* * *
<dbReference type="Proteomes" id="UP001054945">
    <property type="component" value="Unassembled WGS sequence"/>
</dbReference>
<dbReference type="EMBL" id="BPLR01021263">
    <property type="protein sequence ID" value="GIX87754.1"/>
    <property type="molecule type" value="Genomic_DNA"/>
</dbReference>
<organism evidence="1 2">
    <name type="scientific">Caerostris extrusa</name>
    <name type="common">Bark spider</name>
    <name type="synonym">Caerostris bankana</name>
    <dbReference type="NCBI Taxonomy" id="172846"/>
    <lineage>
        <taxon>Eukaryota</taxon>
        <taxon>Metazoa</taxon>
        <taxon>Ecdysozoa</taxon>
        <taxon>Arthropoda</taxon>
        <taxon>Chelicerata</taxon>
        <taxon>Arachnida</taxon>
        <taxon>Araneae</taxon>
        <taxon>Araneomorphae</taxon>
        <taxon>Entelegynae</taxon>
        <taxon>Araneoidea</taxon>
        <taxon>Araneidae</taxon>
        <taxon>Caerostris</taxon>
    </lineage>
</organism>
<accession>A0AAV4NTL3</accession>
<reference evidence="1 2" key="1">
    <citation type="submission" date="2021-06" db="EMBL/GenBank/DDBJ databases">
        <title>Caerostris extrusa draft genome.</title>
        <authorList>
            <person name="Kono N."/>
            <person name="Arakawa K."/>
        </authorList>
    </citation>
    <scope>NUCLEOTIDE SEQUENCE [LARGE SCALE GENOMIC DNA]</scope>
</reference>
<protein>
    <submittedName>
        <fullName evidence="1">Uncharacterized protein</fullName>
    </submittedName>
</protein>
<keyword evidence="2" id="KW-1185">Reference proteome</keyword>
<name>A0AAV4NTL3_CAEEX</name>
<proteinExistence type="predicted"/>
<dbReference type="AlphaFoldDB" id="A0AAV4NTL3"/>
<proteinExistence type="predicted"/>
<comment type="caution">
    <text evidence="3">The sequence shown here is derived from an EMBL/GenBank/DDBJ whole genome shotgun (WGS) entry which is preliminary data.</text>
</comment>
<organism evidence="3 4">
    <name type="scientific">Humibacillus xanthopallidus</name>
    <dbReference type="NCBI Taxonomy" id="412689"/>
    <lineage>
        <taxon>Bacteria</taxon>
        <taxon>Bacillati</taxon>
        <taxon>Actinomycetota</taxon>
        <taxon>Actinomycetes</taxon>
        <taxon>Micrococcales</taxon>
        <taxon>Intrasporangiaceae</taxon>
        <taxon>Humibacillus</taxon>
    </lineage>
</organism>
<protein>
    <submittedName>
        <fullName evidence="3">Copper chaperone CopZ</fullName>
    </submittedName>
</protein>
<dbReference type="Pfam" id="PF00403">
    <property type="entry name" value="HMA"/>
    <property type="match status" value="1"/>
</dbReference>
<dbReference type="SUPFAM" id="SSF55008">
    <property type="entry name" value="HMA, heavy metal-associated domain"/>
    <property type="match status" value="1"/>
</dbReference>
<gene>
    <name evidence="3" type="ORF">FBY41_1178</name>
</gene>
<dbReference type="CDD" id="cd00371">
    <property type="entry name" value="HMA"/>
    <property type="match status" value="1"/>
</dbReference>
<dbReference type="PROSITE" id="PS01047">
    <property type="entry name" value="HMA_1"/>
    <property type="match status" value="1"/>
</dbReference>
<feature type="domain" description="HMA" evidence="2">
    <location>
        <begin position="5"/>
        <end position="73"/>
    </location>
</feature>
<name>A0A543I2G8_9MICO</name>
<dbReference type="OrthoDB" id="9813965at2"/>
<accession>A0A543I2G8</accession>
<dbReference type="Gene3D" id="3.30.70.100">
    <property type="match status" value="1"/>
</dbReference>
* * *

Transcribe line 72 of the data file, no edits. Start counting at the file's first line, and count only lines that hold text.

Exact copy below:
    <property type="match status" value="1"/>